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Health insurers to pay out billions in rebates

Health Care and Health Insurance
by David Dillon
Health insurers to pay out billions in rebates
Health insurers to pay out billions in rebates

Among the ins and outs insurers must comply with under the Patient Protection and Affordable Care Act is paying out rebates to policyholders when they do not meet preset medical loss ratio thresholds. Thanks to the sharp decline in health care spending seen over the course of 2020, it seems as though these rebates will add up to billions of dollars nationwide.

All told, it's expected that insurers will have to pay out roughly $2.1 billion on these rebates this year, the second-highest amount seen since the ACA rule went into effect in 2012, according to new analysis from the Kaiser Family Foundation. The latest number is up 50% from the $1.4 billion in rebates distributed in 2019 (which accounted for loss ratios from 2018), but down from last year's $2.5 billion.

The ACA mandates that insurers spend at least 80% of the revenues they collect from health insurance premiums on health care claims or quality improvement, and that number rises to 85% for large-group coverage. Often, these expenses increase for insurers due to elective procedures and care, which were largely canceled across the country amid the novel coronavirus pandemic. That led to larger profits for insurers because they could not have foreseen the effects of the pandemic when they set 2020 premiums.

All told, the average person who receives coverage via the individual market will see a rebate of almost $300. That average falls to $127 for people on small-group plans, and $95 for large-group. Of course, not all enrollees will receive a rebate at all, and the actual amount paid out will vary widely depending on the market.

Insurers owe policyholders billions in 2021.Insurers owe policyholders billions in 2021.

A look at 2020
As mentioned, last year saw a record high in distributed rebate values, driven largely by those for the individual market, which made up about $1.7 billion of the $2.46 billion total, close to 70%, according to Health Affairs. That subsection of the market alone accounted for more than the nearly $1.4 billion in rebates distributed in 2019.

Four states saw no rebates distributed, but in some of the most populous parts of the country, the payouts were in the hundreds of millions. Texas and Florida led the way, with totals of $278 million and $246 million, respectively. Missouri, Pennsylvania, Illinois, Tennessee, and California also cleared $100 million in total rebates owed.

The bigger picture
This latest news comes at a time when consumers are already seeing their health care costs reduced by other means as well. CNBC recently highlighted changes to the national health care landscape brought about by the American Rescue Plan, which expanded access to health insurance premium tax credits for individual coverage purchased on state and federal exchanges.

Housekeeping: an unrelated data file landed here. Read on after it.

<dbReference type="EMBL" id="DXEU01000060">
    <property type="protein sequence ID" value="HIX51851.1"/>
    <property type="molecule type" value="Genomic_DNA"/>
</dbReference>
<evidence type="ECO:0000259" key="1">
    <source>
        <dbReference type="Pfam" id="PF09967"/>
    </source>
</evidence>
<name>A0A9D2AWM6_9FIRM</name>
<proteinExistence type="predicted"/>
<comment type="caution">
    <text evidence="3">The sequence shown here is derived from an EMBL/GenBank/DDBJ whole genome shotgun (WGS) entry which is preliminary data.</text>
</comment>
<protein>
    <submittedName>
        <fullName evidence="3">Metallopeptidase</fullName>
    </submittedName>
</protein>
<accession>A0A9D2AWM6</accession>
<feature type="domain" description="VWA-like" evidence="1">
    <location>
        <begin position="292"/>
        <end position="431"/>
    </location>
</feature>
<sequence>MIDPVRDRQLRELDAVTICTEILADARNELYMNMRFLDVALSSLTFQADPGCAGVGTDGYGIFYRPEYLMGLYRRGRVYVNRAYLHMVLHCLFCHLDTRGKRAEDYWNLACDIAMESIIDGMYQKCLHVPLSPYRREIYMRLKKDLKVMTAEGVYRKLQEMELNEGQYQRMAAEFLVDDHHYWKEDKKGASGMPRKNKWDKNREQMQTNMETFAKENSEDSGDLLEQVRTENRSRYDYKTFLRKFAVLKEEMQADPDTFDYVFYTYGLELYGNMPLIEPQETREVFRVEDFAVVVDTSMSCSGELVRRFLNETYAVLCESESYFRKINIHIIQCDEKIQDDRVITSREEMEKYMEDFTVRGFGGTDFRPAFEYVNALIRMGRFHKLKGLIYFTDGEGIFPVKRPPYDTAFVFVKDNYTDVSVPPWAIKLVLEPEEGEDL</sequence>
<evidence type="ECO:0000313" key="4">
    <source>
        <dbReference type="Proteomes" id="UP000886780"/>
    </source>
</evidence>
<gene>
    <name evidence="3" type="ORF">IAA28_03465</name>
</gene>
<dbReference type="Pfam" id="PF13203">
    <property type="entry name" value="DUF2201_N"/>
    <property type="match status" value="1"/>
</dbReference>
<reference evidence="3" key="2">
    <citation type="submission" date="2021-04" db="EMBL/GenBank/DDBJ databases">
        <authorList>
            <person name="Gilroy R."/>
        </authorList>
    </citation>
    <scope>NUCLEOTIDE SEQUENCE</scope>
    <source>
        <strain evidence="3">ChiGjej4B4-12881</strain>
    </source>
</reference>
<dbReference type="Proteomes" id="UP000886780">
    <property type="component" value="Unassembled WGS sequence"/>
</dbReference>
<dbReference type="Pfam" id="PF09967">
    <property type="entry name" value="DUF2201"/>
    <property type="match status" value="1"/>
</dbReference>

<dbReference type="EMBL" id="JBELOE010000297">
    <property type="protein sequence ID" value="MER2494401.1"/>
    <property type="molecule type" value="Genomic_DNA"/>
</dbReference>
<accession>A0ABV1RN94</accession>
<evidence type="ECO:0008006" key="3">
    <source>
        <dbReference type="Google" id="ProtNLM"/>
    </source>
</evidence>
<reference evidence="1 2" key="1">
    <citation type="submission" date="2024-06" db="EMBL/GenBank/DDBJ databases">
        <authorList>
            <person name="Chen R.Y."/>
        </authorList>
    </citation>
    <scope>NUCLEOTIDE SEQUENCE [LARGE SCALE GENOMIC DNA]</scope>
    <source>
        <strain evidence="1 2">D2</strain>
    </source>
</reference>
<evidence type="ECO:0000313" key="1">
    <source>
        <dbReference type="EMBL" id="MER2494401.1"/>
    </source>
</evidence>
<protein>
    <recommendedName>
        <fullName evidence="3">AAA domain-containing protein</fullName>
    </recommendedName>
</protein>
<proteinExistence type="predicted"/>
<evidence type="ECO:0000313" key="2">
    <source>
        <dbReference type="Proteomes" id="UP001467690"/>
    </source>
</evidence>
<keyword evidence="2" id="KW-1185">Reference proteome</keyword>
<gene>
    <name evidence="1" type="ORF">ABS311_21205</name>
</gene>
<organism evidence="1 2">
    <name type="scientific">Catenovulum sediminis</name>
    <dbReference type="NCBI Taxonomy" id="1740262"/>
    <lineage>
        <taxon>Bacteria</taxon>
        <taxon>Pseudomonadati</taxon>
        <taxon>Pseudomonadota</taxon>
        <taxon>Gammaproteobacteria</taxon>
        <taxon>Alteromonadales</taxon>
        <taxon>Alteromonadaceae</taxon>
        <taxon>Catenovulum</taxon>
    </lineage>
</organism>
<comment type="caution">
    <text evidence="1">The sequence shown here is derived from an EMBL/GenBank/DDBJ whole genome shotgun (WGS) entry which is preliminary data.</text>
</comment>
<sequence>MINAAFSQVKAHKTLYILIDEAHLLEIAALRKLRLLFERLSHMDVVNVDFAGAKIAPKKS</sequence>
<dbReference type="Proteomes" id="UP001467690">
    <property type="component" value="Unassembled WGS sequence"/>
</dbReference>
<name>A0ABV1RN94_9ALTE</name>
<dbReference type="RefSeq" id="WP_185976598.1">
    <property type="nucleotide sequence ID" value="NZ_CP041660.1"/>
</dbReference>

Currently, there are about 11.5 million people nationwide enrolled in such coverage who already receive tax credits, but that number is set to expand significantly for at least the next two years. Many of the allowances for these expanded benefits will expire at the end of 2022. Moreover, the law will now not punish people who received larger premium assistance or tax benefits than they initially estimated by making them pay back any overages.

What should insurers know?
As with most other things related to the ACA, there's not always a lot of clarity on how rebates can be used and to whom they are distributed. Typically, plan sponsors (such as employers) will receive a percentage of these payments as opposed to payouts to individual enrollees. Thomson Reuters recently noted that if a company pays 60% of premiums and enrolled employees pay the other 40%, there are rules about how those funds can be used.

In the specific case in question, employers can generally use any payouts they receive at their discretion; that is, if they receive checks for tens of thousands of dollars, they can use it on whatever they may want or need that money to go toward. However, whatever portion belongs to the plan, rather than the business, is a different situation — because at that point it can be considered a plan asset. Here, that would mean 40% of the rebate amount falls into this category.

"For insured plans, plan assets derived from participant contributions can only be used to pay premiums and must be forwarded to the insurer within certain timeframes," Thomson Reuters advised. "Further, insurance refunds that constitute plan assets must be returned to participants within three months of receipt. Therefore, an insured plan relying on the nonenforcement policy cannot pay administrative expenses from refunds that are plan assets."

For all these reasons and more, insurers would be wise to provide their policyholders with details for how rebates should be handled, based on their specific situations. In doing so, it helps guarantee compliance and that the insurer-insured relationship continues to improve.



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